us and the quiet of the basement:

the muted television,

the roots just tapping,

that vein of water creeping down the wall.

And Julie waves her hand again,

says if we’re pretending

let’s imagine it’s only space.

(We want our families to be alive,

staring up at the sky, imagining

we are that light no that one

waiting—we might return.)

Ellie maps out our ship,

blue ink on notebook paper,

five buildings united in air, five people in each.

Tell me who you would take.

Who do you take

when the universe is sprawled at your feet,

when launching means everyone else will just keep living,

lives spreading out below like roots in good dirt.

Ellie’s pen hovers over pale blue lines;

a breeze brushes my neck.

The roots in the window tremble.

Botany Lessons

On the radio, the man who can hold a note

longer than I can hold a breath

sings about fields in Indiana

and hickory trees.

His voice wobbles.

I have lived by his fields

and never seen a hickory.

Unless I did—

unless I, careless,

saw one, all rough bark

(complicated leaves)

and called it an ash,

wondered how it survived those bugs.

My mother’s grandmother would have known.

See, once she took the shotgun

from the closet in the laundry room,

propped it on her shoulder,

tried to kill a vulture

sitting on the fence in the shade.

See, he was looking

like he knew something

and goddamn those were her trees,

her walnuts rotting in the grass,

her birds hiding in the leaves.


When I get my letter from the graduate school,

my mother tells me about ink on her fingers

and typewriter tape,

stacks of papers crammed into corners,

retreats under golden, crumbling sycamore leaves.

Whispering to almost­brown grass:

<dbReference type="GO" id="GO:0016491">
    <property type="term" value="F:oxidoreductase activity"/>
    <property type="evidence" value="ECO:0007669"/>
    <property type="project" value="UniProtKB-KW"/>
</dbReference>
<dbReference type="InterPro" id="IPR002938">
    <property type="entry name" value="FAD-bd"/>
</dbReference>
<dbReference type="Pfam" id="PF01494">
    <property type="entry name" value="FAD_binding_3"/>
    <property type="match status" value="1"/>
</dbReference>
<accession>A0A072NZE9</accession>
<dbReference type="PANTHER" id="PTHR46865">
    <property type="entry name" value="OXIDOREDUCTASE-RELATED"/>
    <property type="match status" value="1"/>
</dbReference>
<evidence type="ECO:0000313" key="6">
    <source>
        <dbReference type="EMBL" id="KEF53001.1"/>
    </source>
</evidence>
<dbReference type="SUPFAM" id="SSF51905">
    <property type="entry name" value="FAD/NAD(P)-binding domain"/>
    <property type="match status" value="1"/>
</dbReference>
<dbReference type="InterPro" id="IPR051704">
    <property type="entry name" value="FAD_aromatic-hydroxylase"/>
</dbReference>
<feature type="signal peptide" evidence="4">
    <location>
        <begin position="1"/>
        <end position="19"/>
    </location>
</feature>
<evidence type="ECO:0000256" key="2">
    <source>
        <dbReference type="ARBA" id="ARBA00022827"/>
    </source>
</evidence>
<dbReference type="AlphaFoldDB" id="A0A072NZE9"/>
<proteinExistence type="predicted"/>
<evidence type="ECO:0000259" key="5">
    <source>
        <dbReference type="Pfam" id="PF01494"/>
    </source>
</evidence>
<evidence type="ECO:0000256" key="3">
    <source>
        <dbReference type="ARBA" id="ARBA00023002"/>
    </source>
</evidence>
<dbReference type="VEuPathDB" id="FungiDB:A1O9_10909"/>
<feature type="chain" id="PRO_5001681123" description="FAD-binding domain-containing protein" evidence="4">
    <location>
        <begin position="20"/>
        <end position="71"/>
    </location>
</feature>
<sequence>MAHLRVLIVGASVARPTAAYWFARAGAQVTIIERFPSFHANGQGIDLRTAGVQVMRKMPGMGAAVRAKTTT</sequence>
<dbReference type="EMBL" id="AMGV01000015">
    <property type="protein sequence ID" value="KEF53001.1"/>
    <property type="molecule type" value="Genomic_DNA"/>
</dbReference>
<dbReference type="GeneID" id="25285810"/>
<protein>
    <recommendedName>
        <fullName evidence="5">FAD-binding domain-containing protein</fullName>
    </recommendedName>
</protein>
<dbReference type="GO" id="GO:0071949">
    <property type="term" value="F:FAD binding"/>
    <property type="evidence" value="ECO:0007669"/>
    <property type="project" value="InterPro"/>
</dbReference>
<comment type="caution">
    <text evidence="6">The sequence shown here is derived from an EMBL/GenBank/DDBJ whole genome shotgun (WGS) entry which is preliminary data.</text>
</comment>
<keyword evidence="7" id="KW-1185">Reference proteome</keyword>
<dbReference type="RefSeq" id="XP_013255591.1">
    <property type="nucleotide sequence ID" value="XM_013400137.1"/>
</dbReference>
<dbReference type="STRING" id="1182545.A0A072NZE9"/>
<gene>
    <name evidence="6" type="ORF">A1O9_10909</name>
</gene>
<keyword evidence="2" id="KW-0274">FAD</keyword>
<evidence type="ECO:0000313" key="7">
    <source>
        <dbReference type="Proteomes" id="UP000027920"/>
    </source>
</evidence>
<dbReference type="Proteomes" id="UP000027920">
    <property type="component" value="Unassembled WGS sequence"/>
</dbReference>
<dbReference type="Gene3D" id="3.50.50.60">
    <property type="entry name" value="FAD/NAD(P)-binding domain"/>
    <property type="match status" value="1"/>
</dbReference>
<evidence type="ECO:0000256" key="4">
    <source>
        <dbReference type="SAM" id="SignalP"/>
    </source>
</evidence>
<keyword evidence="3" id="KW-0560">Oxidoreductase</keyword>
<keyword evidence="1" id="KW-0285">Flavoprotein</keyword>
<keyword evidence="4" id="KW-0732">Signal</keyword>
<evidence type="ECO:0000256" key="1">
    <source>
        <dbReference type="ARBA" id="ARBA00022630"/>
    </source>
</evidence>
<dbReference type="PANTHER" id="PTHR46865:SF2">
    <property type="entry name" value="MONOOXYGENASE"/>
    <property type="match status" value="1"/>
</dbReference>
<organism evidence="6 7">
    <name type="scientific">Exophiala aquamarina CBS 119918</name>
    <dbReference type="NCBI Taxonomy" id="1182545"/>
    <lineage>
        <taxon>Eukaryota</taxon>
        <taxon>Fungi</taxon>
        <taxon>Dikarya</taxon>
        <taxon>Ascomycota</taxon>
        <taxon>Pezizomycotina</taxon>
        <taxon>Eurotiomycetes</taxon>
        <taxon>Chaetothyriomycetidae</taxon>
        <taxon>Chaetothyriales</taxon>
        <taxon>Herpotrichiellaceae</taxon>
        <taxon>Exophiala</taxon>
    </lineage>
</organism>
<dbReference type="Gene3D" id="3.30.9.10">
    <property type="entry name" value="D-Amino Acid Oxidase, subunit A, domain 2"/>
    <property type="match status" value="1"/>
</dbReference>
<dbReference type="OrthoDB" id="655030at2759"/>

The Star. The Post!

She puts her hands on my arm,

says, but I got all of you.

Her cold fingers—

how’s that for an inheritance?—

tighten, then release,

move up to stroke my hair.

A callus catches;

I wait for her to untangle the strands.

Of course I’d never give you up.

She frees them without looking,

her eyes on my letter.

My hair falls against my neck.


There is no carpet in the office,

just cool, green tile

so she slips off her shoes,

presses her toes against the ground,

lets the heat from her body slip

into fading linoleum.

She reads the financial report to me,

shakes her hair.

Curls bounce in the air

and I look at her shoes—

black leather, shiny,

but worn by the heel.

She has discarded them

like we would discard water bottles at the beach:

empty for a moment

until you need it again.

And for a moment I want to say

I just finally understood prayer—

but that’s another lie.

Maybe it’s only the kind of prayer

I knew when I was a girl:

hands clasped

like I was holding on to something,

reciting the names of the people I loved

until my father turned out my light,

and I, left in the dark,

let the words stop dripping off my lips.

Left them lying there,

a pile by my side,

waiting until morning.

Cassandra Sanborn studied creative writing at Purdue University and now lives in Indianapolis, Indiana. This is her second publication in Sixfold.

Dotted Line